for a short time, the jealousy of some of his companions. · When in the street, he walked behind this officer as an orderly, but when out of town they walked abreast, and his comrades not understanding how a soldier in the awkward squad merited this distinction, thought it a neglect of themselves, which, for the time, produced some additional discomfort to Coleridge. I believe this officer to have been Capt. Ogle,* who I think visited him in after life at Highgate. It seems that his attention had been drawn to Coleridge in consequence of discovering the following sentence in the stables, written in pencil, “Eheu! quam infortunii miserrimum est fuisse felicem !” but his more immediate discovery arose from a young man who had left Cambridge for the army, and in his road through Reading to join his regiment, met Coleridge in the street in his Dragoon's dress, who was about to pass him, but, said he, “ No, Coleridge, this will not do, we have been seeking you these six months ; I must and will converse with you, and have no hesitation in declaring that I shall immediately inform
* Capt. Nathaniel Ogle sold out of the 15th Dragoons, Nov. 19th, 1794.
Comberbacke enlisted at Reading, Dec. 3rd, 1793, commanded at this time by Brevet Lieutenant Colonel Churchill, who was a Major in the regiment at the time Comberbacke was discharged at Hounslow, on the 10th of April, 1794, according to the WarOffice books.
your friends that I have found you.” This led to Coleridge's return to Cambridge. The same story is also related and made the ground work of some scene in a novel, without the names, by his early friend, Charles Lloyd--he who was in'cluded by Canning in the Anti-jacobin with Coleridge, Mr. Southey, and Lamb: He returned to Cambridge, but did not long remain there; and quitted it without taking a degree. : It has been observed, that men of genius move in orbits of their own; and seem deprived of that free will which permits the mere man of talent steadily to pursue the beaten path. Coleridge had very early pictured to himself many of the advantages of mechanical employment, its immunities and exemptions from the sufferings consequent on the laborious exercise of thought; but yet he never shrank from the task apparently allotted to him ; he was made to soar and not to creep; even as a young man, his acquirements were far beyond the age in which he lived. With his amiable qualities, and early love of domestic life, he would have been well content to tread an humbler path, but it was otherwise ordained !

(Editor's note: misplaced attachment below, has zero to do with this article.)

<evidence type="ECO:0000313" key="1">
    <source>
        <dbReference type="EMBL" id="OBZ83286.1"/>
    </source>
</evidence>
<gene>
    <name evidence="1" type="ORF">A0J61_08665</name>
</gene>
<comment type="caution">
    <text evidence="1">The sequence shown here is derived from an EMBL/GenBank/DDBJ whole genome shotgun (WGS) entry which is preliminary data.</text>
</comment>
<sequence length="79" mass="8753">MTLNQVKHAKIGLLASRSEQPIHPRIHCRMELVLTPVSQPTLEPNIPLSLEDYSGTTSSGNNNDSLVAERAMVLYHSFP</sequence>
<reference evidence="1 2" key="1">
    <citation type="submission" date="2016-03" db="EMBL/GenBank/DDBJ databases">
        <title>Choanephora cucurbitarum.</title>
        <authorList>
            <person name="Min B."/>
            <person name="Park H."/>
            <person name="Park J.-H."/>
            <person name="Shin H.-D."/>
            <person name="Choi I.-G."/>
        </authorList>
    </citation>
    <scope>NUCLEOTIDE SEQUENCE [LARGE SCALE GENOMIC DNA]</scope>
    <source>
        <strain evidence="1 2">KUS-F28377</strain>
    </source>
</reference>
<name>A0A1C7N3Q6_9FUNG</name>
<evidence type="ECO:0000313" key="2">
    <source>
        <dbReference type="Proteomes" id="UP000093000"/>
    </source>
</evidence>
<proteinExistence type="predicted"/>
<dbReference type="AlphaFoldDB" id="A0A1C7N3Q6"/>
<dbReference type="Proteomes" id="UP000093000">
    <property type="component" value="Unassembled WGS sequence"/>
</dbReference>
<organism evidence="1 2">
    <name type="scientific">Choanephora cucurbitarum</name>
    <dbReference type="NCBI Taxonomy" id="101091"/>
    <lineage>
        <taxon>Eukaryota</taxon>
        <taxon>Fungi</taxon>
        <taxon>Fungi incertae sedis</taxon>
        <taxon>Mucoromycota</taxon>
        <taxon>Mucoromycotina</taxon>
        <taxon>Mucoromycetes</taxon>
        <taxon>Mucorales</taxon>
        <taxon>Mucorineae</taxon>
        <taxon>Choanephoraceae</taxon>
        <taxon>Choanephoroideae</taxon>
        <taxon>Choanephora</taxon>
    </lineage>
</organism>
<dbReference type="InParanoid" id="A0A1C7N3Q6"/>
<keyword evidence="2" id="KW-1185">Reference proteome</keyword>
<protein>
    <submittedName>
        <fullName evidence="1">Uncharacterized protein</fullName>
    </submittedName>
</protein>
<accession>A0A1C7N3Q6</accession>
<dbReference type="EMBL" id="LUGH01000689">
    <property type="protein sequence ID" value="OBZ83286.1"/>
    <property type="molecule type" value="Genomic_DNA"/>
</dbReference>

However excellent for the many, the system adopted by our universities wás ill suited for a mind like Coleridge's, and there were some who felt that a College routine was not the kind of education which would best evolve, cultivate,
and bring into training powers so unique. It has been repeated, ad nauseam, that great minds will not descend to the industrious accumulation of those acquirements best suited to fit them for independence. To say that "Coleridge would not condescend would be a calumny,-nay, when his health permitted, he would drudge and work more laboriously at some of the mechanical parts of literature, than any man I ever knew. To speak detractingly of great and good men is frequently the result of malice combined with egotism. Though it would be injustice not to admit that he has had warm admirers and deeply affectionate friends, it is much to be regretted that there have been persons who have strangely maligned Coleridge, and who have attributed to him vices of which he was innocent. Had these vices existed, they would not have found any unfair extenuation in this memoir, nor would they have been passed over without notice. In answer to calumnies at that time in circulation, (and withi sorrow and just indignation it is added that these reports originated with some who called themselves his friends; but, alas ! most false and hypocritical !) the following minute from his notes is quoted: “ My academic adventures and indis“cretions must have seemed un pardonable sins," that is, as they were related by the tale-bearers and gossips of the day. “I mention these,”